I am not the best Frontend Engineer at Clearcover. That is hard to admit “outloud” not because it’s a close race, but because that has been my internal expectation for a long time.
I realized that I didn’t have to carry at Clearcover a couple of months ago, but it hasn’t been until late that I discovered in counseling why I had taken up that burden in the first place.
For the last few years, I have lived my life in fear, specifically fear of not being good enough. Case and point: Why has 5 or 6 hours of sleep a night been good enough for me? The real answer is that I have woken up on the treadmill every morning judging myself on the sum of the previous day’s work. Coincidentally, the work was never enough to satisfy my inner judge, which then led to the daily choice of “work harder” or “give up.”
How has this impacted my life?
In work, this comes out as imposter syndrome. At Clearcover, I spent the first 4 months questioning whether I was going to get fired or not, and when Dennis (my manager) was repeatedly positive during our 1 on 1s I didn’t believe him and instead asked him if he was mocking me.
In my marriage, I have pushed Izzy to find another job even though she is content at Veritas. Under the guise of looking out for her, I have projected my own fear onto her situation by questioning whether “this job is setting her up well for the next,” and always subtly suggesting that “she should make the move now.”
In personal finance, we’re saving a decent percentage of our income, but my fear of not having enough down the road has caused me to thrash between petty strategies always pushing for 5% more.
There is a theme here. The grace that other people give me is always greater than what I give myself, and my internal treadmill is always faster than what real life requires.
Where should motivation come from?
I heard a quote over a decade ago that went something like “The way to be the best in the room, is to fear being replaced the most.” I remember consciously dismissing the thought, without confronting it, which over time resulted in believing it. It’s crazy that my fear had run under the radar for so long. Up until last week, I would have said that I had never faced a fear problem. Turns out it’s defined most of my thoughts for the past 5 years. I say 5 years because 5 years ago something happened for me when I read The Slight Edge. This triggered my ravenous push for programming success, which was ultimately just my fear running out of control.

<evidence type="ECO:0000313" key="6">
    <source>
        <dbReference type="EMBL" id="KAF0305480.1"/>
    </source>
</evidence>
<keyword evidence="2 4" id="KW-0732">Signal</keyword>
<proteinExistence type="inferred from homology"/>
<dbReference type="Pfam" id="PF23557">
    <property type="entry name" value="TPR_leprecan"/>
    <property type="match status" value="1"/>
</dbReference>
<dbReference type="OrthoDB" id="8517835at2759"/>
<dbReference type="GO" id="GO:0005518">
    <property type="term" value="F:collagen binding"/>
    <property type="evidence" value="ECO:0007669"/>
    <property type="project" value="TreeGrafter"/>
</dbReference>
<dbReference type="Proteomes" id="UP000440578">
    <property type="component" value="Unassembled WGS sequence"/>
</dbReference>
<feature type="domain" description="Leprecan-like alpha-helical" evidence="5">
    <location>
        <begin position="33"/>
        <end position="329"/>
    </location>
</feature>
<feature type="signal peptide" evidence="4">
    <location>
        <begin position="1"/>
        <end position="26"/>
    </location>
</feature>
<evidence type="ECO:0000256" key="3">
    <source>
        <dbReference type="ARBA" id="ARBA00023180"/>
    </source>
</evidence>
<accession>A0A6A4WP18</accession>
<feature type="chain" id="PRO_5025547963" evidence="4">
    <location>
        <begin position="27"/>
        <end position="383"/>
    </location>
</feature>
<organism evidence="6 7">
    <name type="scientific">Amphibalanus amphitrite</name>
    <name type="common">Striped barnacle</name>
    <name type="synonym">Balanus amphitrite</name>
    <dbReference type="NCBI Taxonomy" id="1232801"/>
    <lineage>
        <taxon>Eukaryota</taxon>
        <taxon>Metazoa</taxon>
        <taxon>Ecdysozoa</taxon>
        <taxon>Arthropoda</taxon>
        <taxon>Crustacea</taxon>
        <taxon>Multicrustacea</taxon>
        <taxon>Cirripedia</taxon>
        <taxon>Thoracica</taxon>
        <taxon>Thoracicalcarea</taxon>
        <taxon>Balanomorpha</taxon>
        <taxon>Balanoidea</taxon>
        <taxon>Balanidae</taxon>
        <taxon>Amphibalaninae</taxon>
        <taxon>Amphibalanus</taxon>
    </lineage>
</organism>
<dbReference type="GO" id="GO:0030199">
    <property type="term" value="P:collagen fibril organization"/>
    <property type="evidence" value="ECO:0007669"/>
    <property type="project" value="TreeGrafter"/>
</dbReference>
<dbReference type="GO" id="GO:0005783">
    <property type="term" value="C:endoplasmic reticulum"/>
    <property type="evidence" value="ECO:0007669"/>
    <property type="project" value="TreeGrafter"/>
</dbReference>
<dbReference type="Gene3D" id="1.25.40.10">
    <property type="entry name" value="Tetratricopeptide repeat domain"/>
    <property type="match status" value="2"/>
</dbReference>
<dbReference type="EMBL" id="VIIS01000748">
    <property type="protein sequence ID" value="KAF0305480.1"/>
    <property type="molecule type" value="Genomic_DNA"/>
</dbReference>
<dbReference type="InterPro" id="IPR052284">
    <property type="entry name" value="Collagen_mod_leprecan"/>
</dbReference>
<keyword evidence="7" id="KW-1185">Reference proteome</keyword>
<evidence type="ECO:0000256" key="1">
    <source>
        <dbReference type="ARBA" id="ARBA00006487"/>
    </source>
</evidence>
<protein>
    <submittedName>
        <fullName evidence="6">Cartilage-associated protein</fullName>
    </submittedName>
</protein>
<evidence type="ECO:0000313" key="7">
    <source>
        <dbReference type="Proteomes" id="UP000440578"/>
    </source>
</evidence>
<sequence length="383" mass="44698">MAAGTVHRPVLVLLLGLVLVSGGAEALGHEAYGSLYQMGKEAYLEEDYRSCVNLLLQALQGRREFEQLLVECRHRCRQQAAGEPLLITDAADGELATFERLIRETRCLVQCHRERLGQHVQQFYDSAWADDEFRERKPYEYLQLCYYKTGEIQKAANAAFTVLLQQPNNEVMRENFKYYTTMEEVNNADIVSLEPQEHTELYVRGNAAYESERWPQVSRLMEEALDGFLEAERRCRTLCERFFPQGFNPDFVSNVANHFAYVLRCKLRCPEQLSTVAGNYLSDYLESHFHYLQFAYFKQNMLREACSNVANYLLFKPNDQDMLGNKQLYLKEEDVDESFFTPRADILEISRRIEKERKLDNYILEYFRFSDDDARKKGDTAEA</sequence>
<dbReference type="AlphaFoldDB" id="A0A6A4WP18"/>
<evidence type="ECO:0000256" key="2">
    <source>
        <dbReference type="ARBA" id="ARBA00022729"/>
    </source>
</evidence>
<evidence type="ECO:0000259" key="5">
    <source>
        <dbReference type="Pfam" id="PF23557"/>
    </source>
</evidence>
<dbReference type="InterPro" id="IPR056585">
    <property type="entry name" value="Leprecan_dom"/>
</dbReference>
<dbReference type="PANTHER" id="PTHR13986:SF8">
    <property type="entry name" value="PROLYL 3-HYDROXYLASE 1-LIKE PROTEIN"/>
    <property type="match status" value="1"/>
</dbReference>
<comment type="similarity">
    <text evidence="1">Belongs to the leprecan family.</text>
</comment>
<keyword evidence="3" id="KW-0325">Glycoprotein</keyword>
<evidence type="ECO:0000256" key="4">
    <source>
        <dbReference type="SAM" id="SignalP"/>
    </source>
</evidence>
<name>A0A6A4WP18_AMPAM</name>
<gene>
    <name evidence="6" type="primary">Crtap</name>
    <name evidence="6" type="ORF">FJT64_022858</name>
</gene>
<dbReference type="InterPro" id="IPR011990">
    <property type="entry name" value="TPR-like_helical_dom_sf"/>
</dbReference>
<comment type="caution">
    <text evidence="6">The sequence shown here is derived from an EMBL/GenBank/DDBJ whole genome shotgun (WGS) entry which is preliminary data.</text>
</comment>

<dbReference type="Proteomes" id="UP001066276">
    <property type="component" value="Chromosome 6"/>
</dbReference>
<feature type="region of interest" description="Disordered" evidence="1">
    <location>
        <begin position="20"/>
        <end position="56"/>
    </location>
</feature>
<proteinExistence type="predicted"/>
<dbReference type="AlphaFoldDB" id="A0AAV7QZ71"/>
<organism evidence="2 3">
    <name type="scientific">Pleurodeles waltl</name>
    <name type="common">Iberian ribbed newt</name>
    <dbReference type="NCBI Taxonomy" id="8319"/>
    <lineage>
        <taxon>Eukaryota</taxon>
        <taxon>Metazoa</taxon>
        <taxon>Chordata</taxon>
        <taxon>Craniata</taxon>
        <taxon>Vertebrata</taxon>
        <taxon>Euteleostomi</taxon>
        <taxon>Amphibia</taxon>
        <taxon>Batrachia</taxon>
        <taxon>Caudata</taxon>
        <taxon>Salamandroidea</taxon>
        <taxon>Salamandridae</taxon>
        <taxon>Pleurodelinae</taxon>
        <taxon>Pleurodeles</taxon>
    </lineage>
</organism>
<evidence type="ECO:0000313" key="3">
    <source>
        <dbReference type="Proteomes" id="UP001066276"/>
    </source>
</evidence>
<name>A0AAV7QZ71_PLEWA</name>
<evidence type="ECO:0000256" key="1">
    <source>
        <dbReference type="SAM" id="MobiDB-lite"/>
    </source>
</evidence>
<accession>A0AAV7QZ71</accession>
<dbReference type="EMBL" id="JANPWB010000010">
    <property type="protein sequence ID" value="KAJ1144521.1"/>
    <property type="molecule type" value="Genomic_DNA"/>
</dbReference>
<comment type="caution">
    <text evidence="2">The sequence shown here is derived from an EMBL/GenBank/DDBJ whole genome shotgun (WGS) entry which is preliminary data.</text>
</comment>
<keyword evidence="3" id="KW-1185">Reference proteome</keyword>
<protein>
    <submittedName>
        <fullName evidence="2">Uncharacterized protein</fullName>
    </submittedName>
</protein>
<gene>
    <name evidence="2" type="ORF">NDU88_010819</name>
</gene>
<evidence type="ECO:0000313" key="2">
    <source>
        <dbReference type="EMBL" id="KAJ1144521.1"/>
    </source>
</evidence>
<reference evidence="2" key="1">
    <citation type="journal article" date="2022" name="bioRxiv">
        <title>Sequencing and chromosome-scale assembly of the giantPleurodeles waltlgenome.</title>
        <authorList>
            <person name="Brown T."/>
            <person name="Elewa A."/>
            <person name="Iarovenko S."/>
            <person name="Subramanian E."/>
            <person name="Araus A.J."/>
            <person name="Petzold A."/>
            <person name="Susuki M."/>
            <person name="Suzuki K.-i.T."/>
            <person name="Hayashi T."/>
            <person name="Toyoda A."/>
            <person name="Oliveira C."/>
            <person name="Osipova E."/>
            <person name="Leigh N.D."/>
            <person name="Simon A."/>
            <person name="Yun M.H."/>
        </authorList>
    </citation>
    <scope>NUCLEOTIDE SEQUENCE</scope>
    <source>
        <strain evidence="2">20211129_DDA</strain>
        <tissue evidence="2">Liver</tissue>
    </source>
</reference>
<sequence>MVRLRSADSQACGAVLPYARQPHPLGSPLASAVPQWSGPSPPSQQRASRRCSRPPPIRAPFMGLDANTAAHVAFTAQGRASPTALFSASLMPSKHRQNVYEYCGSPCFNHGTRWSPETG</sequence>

What will I be motivated by now?
It would be easy to switch one vice for another. To switch fear for one of its ugly siblings: pride, selfish ambition, or envy. Here is what I am trying to replace it with:
Stewardship is a biblical term that is similar to ownership. Rather than motivation out of pride for what you have done, however it's a motivation that comes from gratitude for what you have been given. This concept is all throughout scripture.
It’s God’s grace that allows me to learn, grow, and contribute at work, so part of my new strategy is to frame my work as a way to share what God has given to me.
It’s a gift of God that he trusts me with his wealth. I get to be generous with my wife and with others, because I can trust him for the future.
Love / Joy
How do you choose to be motivated by love? It starts with the gospel. Even in writing this, I can become ashamed of how much I have loved myself above my wife, but that is where the gospel comes in. Before I was born, the son of God came into this world, live a perfect life, died an innocent death, and in so doing took on himself the judgment, the shame, the brokenness of my sins.
Reminding myself of the great debt that Christ has paid for me gives me joy. A joy that helps me build up my wife in her work, rather than push her for “more.” A joy that helps me address the temptation of the treadmill, knowing that the work was finish long before I start. I am enough.